April 30, 2020
Tourism towns face career crisis
The head of South Island whānau ora commissioning agency Te Pūtahitanga says there needs to be special planning to address the long term impact of COVID-19 on tourism towns like Queenstown and Kaikoura.
Helen Leahy says the Ministry for Social Development can’t expect those communities to respond in the same way as areas with a wider range of industries, and they need something specific, including Māori advisors working alongside the ministry.
With Kaikoura’s restart after the 2017 earthquake set back again, and Queenstown unemployment heading for 30 per cent, the jetboat drivers, bungy jump operators and whale watch guides are facing some tough questions about their career and even whether they should relocate.
"In Queenstown in particular, at the beginning of the lockdown, many of the families were saying 'we're okay, we can get on all right, we've got a little bit of resource to get through,' and then suddenly when they job losses occurred they realised they weren't as secure as they thought they were and so we are seeing a big increase in the number of Māori who are coming to our navigator in Queenstown and saying 'help, where to next?' Ms Leahy says.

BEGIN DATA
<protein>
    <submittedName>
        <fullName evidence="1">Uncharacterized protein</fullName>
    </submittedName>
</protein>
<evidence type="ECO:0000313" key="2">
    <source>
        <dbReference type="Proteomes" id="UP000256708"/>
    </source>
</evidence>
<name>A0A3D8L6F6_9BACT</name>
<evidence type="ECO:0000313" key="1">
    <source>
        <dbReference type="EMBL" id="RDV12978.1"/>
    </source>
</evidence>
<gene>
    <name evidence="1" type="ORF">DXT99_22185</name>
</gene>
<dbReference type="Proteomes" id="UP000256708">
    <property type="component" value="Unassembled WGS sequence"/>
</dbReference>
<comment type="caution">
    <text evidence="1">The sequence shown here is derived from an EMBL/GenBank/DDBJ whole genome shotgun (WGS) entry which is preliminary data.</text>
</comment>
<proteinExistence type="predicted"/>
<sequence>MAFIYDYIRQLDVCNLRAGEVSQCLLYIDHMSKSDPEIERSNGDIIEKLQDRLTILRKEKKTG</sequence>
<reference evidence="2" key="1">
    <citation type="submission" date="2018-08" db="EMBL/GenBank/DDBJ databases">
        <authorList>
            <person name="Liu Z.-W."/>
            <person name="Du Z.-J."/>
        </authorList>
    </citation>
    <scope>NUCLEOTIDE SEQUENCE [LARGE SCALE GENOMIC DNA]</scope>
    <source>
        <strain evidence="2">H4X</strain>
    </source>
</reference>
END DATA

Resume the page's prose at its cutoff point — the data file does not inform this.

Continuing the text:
Meanwhile, Greens co-leader James Shaw says laid off tourism workers could be redeployed to conservation projects.
The Greens have proposed a $1 billion fund to create nature-based jobs to help New Zealand recover from the economic impact of COVID-19.
Mr Shaw says the historical response is to build more roads, but there are alternatives.
"What has been ignored in the past is some of the things we can actually scale up very quickly such as planting trees, particularly along riverbanks, some of the forestry work that we've got to do around the country, pest eradication, trapping, and when you consider that a lot of the jobs that are lost are in tourism, much of which takes place in those exact areas, there is direct transferability," he says.
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